But what is it all about? Why the resurgence and what use is it to the world? I’ll suggest just one thing here.
Super-heroes may seem, at times, absurd or silly or over-the-top but heroism is real, exists in this world and is needed. Super-heroes may not be real but heroism is and heroism needs to be inspired in us. We look to great books, historical figures, films, and I would suggest, great games, to inspire our sense of the heroic. Heroism is not just a once-in-a-lifetime act of bravery or sacrifice – rescuing someone from a burning building – it is daily. It is responding to conflict with calmness, facing our own personal fears and striving for personal growth when complacency is more comfortable, supporting an idea or a friend when we have something to lose in the process, loving a spouse or loved when through an illness or a damaged relationship; it’s everything from treating a neighbor with love to providing food or clean water to someone who doesn’t have it on the other side of the world. Heroism is every day life, micro-decisions that add up, and we all need sources of inspiration to keep that flame burning. Great games develop that sense in us, the desire to struggle for good over evil, the desire to improve, grow and get better, the desire to compete against a challenge and triumph over it. Role-playing games in particular force us to make decisions about who we are, what we value and how we will respond to a variety of imagined encounters. They are like a great film or book but you are in an active seat, you determine the narrative and you act out your decisions, there is nothing quite like it.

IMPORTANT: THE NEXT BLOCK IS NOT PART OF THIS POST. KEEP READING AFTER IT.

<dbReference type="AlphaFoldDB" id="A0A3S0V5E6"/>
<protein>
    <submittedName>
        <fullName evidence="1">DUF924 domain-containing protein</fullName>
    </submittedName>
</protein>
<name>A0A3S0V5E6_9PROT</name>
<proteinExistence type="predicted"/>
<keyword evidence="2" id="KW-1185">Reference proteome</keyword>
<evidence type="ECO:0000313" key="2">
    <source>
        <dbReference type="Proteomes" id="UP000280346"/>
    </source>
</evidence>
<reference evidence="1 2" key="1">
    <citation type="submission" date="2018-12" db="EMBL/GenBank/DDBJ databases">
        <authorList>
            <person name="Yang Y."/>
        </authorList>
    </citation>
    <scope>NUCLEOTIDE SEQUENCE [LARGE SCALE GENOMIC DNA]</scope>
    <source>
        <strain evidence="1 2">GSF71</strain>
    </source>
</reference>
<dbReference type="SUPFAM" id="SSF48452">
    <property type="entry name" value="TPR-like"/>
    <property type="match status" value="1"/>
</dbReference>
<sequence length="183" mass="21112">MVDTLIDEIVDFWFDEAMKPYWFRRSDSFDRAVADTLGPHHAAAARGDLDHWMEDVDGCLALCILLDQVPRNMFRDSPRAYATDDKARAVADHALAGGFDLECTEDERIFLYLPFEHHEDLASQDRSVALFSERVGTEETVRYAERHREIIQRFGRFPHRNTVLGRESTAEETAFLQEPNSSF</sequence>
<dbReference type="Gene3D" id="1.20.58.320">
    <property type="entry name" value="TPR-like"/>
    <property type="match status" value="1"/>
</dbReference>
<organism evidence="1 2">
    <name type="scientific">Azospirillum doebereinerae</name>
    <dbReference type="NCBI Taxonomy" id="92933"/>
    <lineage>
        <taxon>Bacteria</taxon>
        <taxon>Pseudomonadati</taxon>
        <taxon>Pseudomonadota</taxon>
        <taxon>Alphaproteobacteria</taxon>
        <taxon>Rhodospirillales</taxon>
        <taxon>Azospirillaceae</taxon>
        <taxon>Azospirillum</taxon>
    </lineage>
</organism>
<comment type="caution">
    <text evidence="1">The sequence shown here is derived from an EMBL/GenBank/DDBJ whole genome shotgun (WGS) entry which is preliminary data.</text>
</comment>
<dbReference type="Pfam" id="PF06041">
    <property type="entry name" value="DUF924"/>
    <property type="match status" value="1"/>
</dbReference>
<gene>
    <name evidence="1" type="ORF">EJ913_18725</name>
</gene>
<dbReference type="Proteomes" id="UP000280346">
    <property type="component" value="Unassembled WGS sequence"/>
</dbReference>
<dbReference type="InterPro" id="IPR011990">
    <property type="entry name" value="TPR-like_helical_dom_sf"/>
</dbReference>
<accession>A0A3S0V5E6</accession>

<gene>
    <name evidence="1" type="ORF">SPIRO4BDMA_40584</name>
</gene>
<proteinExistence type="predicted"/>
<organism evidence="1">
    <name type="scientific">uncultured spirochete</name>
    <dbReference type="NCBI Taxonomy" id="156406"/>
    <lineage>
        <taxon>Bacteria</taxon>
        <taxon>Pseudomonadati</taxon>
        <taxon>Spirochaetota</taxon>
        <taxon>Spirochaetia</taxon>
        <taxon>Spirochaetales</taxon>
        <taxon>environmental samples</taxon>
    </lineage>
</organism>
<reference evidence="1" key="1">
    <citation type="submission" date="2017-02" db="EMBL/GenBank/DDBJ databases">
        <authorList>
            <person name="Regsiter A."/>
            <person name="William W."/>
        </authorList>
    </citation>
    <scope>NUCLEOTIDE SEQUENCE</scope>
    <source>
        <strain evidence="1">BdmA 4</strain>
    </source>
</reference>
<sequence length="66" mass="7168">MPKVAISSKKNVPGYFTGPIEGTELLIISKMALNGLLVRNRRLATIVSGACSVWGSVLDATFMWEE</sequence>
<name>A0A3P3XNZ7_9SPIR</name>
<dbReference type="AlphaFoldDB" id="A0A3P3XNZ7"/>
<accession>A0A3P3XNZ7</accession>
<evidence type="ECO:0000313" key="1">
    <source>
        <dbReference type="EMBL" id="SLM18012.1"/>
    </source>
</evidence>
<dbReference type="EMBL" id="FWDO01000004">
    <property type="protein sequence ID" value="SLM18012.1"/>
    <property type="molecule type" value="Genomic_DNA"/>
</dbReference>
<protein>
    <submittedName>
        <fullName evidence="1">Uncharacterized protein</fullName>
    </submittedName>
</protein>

An empowered imagination.
I’m no expert but at some point I began to realize how important the role of our imagination is to our every day lives. We can only be and do what we imagine is possible and we act out of our imagined sense of what the world can and should be like. I imagine, therefore I am. Our ability to respond to a problem or solve a problem is limited chiefly by our imagination. The more we can clearly imagine a brave new world, the more empowered we are to create it. A dull imagination leaves us anemic and inert, we have no vision of what could be, we just sort of coast along with glazed eyes.
Great games are just one more great source of guiding and training our imagination. Games encourage you to imagine paths to victory or ways to solve problems or even fictional worlds, characters and stories. A regular habit of gathering with friends to lay tiles and roll dice and make up stories or create absurd and silly answers to questions you would have never asked is a regular habit of imagination honing. And we take that imagination, sharp or dull, into the world every day and we either make use of it, or we don’t. \